Compression Ratio Vs Boost
- High compression ratio
means more pressure in the cylinders and more power.
- On NA engines the higher
the compression ratio possible, the more power.
- On turbo engines a high
compression ratio means better off boost power.
- On turbo engines a low
compression ratio means higher max boost is possible.
Every engine expert has their own ideas about the
correct compression ratio to use for set levels of maximum boost. There are lots
of mathematical formulae which try to provide a way of calculating the best
ratios but none of them make adequate account of variable air density and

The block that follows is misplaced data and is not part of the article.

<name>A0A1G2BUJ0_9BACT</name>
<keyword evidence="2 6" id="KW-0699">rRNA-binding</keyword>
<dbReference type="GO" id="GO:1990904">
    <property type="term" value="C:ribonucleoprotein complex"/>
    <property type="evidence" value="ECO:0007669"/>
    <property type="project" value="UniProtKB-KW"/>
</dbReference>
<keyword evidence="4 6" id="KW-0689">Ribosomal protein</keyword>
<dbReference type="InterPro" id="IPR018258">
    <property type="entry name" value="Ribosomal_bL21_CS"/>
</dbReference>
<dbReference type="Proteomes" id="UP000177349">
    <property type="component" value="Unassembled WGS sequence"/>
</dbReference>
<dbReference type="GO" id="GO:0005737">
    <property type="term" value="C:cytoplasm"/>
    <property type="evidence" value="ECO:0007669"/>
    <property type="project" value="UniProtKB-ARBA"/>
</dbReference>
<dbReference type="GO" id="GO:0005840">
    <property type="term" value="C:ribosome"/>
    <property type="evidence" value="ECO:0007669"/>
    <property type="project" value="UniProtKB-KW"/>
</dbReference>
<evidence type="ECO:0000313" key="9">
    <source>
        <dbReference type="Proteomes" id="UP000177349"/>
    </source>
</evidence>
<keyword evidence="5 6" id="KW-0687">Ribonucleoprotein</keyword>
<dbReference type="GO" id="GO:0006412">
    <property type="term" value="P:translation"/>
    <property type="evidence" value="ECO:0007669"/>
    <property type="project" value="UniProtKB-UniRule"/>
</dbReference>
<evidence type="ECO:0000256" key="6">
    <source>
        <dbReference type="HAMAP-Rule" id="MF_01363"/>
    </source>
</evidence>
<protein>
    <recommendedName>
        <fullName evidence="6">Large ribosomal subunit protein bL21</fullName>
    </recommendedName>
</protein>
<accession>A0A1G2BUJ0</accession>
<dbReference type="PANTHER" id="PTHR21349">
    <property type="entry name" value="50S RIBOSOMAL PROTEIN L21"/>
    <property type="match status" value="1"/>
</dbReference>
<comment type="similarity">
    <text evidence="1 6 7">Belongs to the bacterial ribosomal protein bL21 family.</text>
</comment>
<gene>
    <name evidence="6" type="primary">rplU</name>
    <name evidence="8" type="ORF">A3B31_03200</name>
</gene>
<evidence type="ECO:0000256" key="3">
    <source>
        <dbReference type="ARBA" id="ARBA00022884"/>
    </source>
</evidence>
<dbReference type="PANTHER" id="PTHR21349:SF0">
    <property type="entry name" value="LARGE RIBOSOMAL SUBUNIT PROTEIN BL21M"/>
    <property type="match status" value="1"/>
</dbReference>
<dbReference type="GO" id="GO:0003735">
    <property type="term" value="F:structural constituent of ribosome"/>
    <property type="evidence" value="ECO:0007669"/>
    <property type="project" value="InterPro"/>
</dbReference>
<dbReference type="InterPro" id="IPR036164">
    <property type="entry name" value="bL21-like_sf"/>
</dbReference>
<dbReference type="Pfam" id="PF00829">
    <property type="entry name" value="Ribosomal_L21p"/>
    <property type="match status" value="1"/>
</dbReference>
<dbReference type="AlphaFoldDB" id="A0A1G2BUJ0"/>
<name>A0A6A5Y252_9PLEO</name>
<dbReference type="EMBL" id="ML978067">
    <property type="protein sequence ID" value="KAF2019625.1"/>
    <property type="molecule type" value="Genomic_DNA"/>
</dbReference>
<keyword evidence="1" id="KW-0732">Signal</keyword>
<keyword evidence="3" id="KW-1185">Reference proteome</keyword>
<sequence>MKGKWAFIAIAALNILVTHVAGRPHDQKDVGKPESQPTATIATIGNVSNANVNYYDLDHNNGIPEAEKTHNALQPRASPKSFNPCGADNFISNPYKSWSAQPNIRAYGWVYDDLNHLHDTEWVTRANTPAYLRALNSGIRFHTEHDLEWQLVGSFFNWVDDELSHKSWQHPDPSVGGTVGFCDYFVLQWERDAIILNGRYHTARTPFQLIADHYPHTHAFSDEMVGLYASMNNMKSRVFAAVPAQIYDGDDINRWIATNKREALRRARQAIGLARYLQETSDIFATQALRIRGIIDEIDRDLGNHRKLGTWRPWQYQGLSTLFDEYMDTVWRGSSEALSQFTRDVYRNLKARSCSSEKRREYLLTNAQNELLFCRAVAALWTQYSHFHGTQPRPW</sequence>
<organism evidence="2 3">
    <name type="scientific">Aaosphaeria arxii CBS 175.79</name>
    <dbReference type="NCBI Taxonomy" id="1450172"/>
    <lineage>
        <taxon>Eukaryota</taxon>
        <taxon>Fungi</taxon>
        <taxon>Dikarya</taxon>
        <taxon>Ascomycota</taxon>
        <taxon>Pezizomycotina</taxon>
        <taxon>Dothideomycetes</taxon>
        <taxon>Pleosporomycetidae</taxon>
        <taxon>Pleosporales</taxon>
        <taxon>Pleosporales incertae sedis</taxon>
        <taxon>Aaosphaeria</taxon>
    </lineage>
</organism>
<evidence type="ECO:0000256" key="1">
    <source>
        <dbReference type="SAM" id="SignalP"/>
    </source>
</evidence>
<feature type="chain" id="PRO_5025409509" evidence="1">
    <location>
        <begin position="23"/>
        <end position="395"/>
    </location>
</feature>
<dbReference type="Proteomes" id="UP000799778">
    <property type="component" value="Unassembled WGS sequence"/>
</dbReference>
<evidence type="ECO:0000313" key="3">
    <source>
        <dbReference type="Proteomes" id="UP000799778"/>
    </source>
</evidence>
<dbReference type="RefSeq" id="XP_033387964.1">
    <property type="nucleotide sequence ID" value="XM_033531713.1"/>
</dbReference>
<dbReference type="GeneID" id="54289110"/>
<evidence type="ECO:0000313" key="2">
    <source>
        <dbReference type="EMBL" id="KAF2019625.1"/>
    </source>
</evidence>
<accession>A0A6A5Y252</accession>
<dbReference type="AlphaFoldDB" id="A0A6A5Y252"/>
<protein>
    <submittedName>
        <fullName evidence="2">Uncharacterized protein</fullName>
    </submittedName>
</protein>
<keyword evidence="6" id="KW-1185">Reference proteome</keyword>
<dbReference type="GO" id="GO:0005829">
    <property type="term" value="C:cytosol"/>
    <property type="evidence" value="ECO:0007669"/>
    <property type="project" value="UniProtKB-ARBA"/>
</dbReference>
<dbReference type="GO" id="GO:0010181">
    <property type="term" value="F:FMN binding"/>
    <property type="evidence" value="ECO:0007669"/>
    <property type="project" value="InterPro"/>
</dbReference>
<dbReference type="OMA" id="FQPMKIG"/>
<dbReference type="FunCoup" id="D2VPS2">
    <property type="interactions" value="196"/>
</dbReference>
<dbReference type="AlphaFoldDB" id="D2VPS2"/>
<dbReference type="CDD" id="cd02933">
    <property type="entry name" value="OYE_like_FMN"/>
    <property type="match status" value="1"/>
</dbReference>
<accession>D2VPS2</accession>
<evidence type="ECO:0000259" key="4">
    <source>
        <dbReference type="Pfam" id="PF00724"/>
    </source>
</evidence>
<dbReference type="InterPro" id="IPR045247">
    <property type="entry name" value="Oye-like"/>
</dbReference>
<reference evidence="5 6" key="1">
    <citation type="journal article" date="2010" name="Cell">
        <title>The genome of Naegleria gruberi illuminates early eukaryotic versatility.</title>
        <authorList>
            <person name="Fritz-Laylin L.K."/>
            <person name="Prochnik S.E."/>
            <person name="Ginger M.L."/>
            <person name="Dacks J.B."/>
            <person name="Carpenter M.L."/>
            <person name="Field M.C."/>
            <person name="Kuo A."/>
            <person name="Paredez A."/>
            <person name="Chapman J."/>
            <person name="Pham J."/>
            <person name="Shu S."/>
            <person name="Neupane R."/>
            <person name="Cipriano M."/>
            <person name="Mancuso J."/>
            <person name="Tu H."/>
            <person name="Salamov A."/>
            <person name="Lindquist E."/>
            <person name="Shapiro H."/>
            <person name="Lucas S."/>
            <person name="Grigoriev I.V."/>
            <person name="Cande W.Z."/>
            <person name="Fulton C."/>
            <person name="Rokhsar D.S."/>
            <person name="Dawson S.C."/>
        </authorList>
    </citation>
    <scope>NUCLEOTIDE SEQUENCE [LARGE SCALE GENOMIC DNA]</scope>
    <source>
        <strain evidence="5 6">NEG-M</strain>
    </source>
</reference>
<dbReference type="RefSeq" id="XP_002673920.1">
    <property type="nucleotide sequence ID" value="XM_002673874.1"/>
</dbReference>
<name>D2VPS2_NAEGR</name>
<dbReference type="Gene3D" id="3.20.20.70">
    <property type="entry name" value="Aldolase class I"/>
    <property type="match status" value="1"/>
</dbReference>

Alloy heads, long duration cams, 4-valves per cylinder all make higher
compression a possibility. Cast heads, 2-valves, short cam durations, carbs and
mechanical injection and mechanical ignition advance mean that a lower
compression ratio must be used. Vehicle weight, aerodynamics, gearing all affect compression ratio choice.
Finally consideration must be given to the vehicles intended use – city driving,
racing etc… The next factor is fuel economy. Higher ratios mean better fuel economy. For turbo cars, the compression ratio can be set so low that off boost
performance is abysmal.
On competition engines, the rules can dictate what compression ratio is best to
use. On group A engines the inlet is restricted to 34mm, so charge density
rapidly decreased past max torque so a high compression ratio of 9:1 must be